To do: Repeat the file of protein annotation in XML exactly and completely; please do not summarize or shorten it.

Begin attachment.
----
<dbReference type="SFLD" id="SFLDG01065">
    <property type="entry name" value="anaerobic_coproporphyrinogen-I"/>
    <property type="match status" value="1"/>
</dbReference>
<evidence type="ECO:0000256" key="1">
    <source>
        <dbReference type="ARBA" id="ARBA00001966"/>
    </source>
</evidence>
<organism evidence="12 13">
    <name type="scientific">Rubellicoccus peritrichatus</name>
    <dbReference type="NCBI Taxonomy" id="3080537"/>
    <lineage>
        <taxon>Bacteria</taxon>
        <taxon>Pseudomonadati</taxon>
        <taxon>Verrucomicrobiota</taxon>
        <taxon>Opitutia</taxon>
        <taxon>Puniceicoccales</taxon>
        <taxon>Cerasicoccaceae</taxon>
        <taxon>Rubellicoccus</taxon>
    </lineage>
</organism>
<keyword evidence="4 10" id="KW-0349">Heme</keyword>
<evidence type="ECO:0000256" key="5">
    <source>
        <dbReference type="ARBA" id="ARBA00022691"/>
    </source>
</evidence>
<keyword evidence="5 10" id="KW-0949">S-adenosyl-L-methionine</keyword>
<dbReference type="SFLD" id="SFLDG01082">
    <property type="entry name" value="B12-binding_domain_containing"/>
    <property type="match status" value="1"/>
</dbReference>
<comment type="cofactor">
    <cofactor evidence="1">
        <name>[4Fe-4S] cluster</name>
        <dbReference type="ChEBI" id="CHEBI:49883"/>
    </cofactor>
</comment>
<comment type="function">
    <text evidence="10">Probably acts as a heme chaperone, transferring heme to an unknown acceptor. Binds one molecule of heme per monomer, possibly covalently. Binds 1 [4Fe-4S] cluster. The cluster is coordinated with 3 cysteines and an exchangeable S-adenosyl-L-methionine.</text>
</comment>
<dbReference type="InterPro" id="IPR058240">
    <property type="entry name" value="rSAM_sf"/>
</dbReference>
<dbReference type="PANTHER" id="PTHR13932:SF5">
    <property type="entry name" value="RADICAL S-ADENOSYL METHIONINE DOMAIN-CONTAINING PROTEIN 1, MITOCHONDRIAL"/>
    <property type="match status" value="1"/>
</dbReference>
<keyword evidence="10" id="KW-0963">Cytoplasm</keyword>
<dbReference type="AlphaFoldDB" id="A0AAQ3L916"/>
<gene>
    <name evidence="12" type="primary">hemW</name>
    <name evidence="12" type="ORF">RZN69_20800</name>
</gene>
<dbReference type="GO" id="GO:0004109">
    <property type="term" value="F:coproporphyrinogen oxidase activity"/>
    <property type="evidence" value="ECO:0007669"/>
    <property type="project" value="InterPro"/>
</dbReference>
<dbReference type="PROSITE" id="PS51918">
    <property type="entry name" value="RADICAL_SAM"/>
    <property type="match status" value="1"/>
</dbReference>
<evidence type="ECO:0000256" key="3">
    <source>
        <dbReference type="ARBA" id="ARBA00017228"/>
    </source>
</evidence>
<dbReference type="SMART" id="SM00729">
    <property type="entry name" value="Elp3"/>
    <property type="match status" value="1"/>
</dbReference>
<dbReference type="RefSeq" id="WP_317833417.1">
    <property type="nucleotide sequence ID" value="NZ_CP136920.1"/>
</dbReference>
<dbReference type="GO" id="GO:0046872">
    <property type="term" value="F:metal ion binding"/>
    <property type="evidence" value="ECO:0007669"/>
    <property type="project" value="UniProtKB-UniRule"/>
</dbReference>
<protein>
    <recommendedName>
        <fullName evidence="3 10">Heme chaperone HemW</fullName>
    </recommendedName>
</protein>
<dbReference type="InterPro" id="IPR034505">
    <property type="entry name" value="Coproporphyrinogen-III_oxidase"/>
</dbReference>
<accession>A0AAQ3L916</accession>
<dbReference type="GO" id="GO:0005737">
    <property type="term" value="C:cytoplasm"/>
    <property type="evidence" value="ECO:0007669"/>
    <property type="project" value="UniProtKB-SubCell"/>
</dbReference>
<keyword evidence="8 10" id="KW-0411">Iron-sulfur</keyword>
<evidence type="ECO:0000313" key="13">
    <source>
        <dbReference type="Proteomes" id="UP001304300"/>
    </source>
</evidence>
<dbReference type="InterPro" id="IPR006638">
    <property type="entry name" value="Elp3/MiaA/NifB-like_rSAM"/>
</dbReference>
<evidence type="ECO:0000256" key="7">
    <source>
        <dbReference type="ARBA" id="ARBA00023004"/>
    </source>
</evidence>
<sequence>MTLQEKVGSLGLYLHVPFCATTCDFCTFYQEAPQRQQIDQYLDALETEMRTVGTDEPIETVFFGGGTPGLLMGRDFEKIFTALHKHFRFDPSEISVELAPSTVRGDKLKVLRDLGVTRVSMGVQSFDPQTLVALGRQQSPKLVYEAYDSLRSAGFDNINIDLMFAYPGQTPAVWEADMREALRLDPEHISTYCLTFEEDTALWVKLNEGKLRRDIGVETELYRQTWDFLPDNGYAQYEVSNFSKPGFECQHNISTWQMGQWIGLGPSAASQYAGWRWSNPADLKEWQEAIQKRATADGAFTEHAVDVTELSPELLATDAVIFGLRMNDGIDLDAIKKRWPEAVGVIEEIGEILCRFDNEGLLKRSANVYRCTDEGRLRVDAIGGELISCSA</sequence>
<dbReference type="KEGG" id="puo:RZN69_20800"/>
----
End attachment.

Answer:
<dbReference type="SFLD" id="SFLDG01065">
    <property type="entry name" value="anaerobic_coproporphyrinogen-I"/>
    <property type="match status" value="1"/>
</dbReference>
<evidence type="ECO:0000256" key="1">
    <source>
        <dbReference type="ARBA" id="ARBA00001966"/>
    </source>
</evidence>
<organism evidence="12 13">
    <name type="scientific">Rubellicoccus peritrichatus</name>
    <dbReference type="NCBI Taxonomy" id="3080537"/>
    <lineage>
        <taxon>Bacteria</taxon>
        <taxon>Pseudomonadati</taxon>
        <taxon>Verrucomicrobiota</taxon>
        <taxon>Opitutia</taxon>
        <taxon>Puniceicoccales</taxon>
        <taxon>Cerasicoccaceae</taxon>
        <taxon>Rubellicoccus</taxon>
    </lineage>
</organism>
<keyword evidence="4 10" id="KW-0349">Heme</keyword>
<evidence type="ECO:0000256" key="5">
    <source>
        <dbReference type="ARBA" id="ARBA00022691"/>
    </source>
</evidence>
<keyword evidence="5 10" id="KW-0949">S-adenosyl-L-methionine</keyword>
<dbReference type="SFLD" id="SFLDG01082">
    <property type="entry name" value="B12-binding_domain_containing"/>
    <property type="match status" value="1"/>
</dbReference>
<comment type="cofactor">
    <cofactor evidence="1">
        <name>[4Fe-4S] cluster</name>
        <dbReference type="ChEBI" id="CHEBI:49883"/>
    </cofactor>
</comment>
<comment type="function">
    <text evidence="10">Probably acts as a heme chaperone, transferring heme to an unknown acceptor. Binds one molecule of heme per monomer, possibly covalently. Binds 1 [4Fe-4S] cluster. The cluster is coordinated with 3 cysteines and an exchangeable S-adenosyl-L-methionine.</text>
</comment>
<dbReference type="InterPro" id="IPR058240">
    <property type="entry name" value="rSAM_sf"/>
</dbReference>
<dbReference type="PANTHER" id="PTHR13932:SF5">
    <property type="entry name" value="RADICAL S-ADENOSYL METHIONINE DOMAIN-CONTAINING PROTEIN 1, MITOCHONDRIAL"/>
    <property type="match status" value="1"/>
</dbReference>
<keyword evidence="10" id="KW-0963">Cytoplasm</keyword>
<dbReference type="AlphaFoldDB" id="A0AAQ3L916"/>
<gene>
    <name evidence="12" type="primary">hemW</name>
    <name evidence="12" type="ORF">RZN69_20800</name>
</gene>
<dbReference type="GO" id="GO:0004109">
    <property type="term" value="F:coproporphyrinogen oxidase activity"/>
    <property type="evidence" value="ECO:0007669"/>
    <property type="project" value="InterPro"/>
</dbReference>
<dbReference type="PROSITE" id="PS51918">
    <property type="entry name" value="RADICAL_SAM"/>
    <property type="match status" value="1"/>
</dbReference>
<evidence type="ECO:0000256" key="3">
    <source>
        <dbReference type="ARBA" id="ARBA00017228"/>
    </source>
</evidence>
<dbReference type="SMART" id="SM00729">
    <property type="entry name" value="Elp3"/>
    <property type="match status" value="1"/>
</dbReference>
<dbReference type="RefSeq" id="WP_317833417.1">
    <property type="nucleotide sequence ID" value="NZ_CP136920.1"/>
</dbReference>
<dbReference type="GO" id="GO:0046872">
    <property type="term" value="F:metal ion binding"/>
    <property type="evidence" value="ECO:0007669"/>
    <property type="project" value="UniProtKB-UniRule"/>
</dbReference>
<protein>
    <recommendedName>
        <fullName evidence="3 10">Heme chaperone HemW</fullName>
    </recommendedName>
</protein>
<dbReference type="InterPro" id="IPR034505">
    <property type="entry name" value="Coproporphyrinogen-III_oxidase"/>
</dbReference>
<accession>A0AAQ3L916</accession>
<dbReference type="GO" id="GO:0005737">
    <property type="term" value="C:cytoplasm"/>
    <property type="evidence" value="ECO:0007669"/>
    <property type="project" value="UniProtKB-SubCell"/>
</dbReference>
<keyword evidence="8 10" id="KW-0411">Iron-sulfur</keyword>
<evidence type="ECO:0000313" key="13">
    <source>
        <dbReference type="Proteomes" id="UP001304300"/>
    </source>
</evidence>
<dbReference type="InterPro" id="IPR006638">
    <property type="entry name" value="Elp3/MiaA/NifB-like_rSAM"/>
</dbReference>
<evidence type="ECO:0000256" key="7">
    <source>
        <dbReference type="ARBA" id="ARBA00023004"/>
    </source>
</evidence>
<sequence>MTLQEKVGSLGLYLHVPFCATTCDFCTFYQEAPQRQQIDQYLDALETEMRTVGTDEPIETVFFGGGTPGLLMGRDFEKIFTALHKHFRFDPSEISVELAPSTVRGDKLKVLRDLGVTRVSMGVQSFDPQTLVALGRQQSPKLVYEAYDSLRSAGFDNINIDLMFAYPGQTPAVWEADMREALRLDPEHISTYCLTFEEDTALWVKLNEGKLRRDIGVETELYRQTWDFLPDNGYAQYEVSNFSKPGFECQHNISTWQMGQWIGLGPSAASQYAGWRWSNPADLKEWQEAIQKRATADGAFTEHAVDVTELSPELLATDAVIFGLRMNDGIDLDAIKKRWPEAVGVIEEIGEILCRFDNEGLLKRSANVYRCTDEGRLRVDAIGGELISCSA</sequence>
<dbReference type="KEGG" id="puo:RZN69_20800"/>